- Tranche four tariffs will likely be passed on to consumers in the form of higher prices, warned executives from Dollar General and Dollar Tree (which also owns Family Dollar) on recent earnings calls.
- "We will do everything we can to minimize the impact of tariffs on our customers, but even with these efforts, we believe our shoppers will be facing higher prices as 2019 progresses," said Dollar General CFO John Garratt. Dollar Tree CEO Gary Philbin echoed: "If tariffs on List 4 products are implemented, we expect that it will be impactful to our business, and especially to consumers in general."
- Both retailers saw a boost in profits in the first quarter, leading executives to hold their projections for the rest of the year. The final version of the fourth tariff list, after the exemption process, is the main source of uncertainty regarding the retailers' performance for the balance of the year. The first public hearing on the proposed list four is in two weeks.
On last week's calls, both retailers touted their teams' ability to mitigate list three tariffs, even after the increase from 10% to 25% on May 10.
Philbin said Dollar Tree has been factoring in 25% tariffs on list three since the beginning of the year. Earlier in the year, when list three tariffs were set to rise in March, Dollar Tree put the potential impact on its business at $100 million and $40 million for Family Dollar. Both businesses increased inventory on hand to lessen the effect. And though the fourth quarter was rocky, solid growth in the first quarter would be encouraging were it not for the lingering uncertainty created by list four.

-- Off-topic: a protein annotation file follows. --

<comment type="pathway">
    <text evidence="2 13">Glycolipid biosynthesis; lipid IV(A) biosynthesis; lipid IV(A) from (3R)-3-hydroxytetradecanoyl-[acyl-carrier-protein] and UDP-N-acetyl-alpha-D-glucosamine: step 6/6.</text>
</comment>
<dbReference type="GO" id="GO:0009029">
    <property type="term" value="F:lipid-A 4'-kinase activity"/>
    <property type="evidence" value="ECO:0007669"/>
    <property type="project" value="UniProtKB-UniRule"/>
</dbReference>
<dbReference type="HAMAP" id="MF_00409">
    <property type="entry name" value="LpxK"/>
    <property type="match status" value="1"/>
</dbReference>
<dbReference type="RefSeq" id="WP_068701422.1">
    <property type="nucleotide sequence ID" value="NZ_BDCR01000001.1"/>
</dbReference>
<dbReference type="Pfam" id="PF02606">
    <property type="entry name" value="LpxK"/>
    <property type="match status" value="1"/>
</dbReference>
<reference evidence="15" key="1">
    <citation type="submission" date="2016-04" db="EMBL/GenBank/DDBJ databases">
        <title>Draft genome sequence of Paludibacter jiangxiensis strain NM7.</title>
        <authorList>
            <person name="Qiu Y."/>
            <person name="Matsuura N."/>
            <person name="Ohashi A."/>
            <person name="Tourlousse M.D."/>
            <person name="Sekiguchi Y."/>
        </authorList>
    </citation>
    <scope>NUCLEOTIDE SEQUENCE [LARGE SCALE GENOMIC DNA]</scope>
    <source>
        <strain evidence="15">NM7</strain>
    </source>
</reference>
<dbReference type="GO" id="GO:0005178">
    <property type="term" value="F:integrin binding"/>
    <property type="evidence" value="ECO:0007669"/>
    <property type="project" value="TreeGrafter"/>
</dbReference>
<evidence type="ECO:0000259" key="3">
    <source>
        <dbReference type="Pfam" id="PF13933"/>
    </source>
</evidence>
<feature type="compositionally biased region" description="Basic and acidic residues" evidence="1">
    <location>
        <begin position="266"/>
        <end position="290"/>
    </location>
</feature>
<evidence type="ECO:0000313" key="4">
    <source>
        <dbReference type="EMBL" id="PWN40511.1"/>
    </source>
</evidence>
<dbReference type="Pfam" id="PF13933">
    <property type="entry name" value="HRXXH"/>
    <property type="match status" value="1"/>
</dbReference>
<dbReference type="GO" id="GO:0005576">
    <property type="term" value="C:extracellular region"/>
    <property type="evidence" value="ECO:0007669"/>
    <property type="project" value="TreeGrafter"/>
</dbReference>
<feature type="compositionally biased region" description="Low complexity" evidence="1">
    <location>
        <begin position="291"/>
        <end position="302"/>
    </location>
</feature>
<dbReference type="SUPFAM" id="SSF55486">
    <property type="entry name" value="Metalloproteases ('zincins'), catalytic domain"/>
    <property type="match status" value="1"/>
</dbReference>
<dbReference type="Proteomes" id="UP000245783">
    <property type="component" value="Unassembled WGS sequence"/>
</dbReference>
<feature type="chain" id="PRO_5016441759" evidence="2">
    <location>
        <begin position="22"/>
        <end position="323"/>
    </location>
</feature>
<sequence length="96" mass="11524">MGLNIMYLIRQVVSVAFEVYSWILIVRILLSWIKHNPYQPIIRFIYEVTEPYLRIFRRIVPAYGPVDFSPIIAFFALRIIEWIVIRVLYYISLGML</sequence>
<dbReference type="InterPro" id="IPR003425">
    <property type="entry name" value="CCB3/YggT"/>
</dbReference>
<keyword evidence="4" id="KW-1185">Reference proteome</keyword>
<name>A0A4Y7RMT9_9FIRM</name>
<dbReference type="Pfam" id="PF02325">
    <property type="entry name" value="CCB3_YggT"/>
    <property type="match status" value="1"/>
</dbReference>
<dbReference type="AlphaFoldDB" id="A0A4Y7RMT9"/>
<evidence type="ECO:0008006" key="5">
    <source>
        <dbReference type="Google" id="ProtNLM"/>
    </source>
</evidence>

After experiencing similar dynamics for the last two quarters, Dollar General executives explained its mitigation tactics fall into four categories:
- Continual negotiations with vendors.
- Product substitution.
- Product reengineering.
- Country of origin and diversification.
Roughly 6% of Dollar General's merchandise is directly imported, mostly from China, explained Garratt. Several retailers, Walmart being the first, expressed it will be more difficult to insulate consumers from this list because of its size and expanse, but also because supplier negotiations can only go so far.
Dollar Tree did not offer any figures to illustrate its brands' exposure. "If I had sat down last September and tried to take you through our exposure on those three, I would have been wrong, because our team mitigated most of it, all of it you know as we went through our buying trips, and that's the approach we're taking on this list forward," Philbin said.
In November, Philbin told analysts mitigation was imperative because the Family Dollar and Dollar Tree customers don't have the funds to withstand a price increase. Six months later, the CEO has somewhat changed his tune in predicting some price increases may be on the way.
But the outlook isn't so bleak, executives from both chains tried to impress upon analysts. Dollar General CEO Todd Vasos reminded analysts his company is a "limited-SKU retailer" meaning it can choose what to carry and what not to sell — a helpful fact in the midst of a trade war.
With many retailers forecasting price hikes in the coming months, Vasos pointed out a bright side: "The great thing is though, I believe that Dollar General stands ready to build to serve that customer, because she’ll need us more at that time," the CEO said.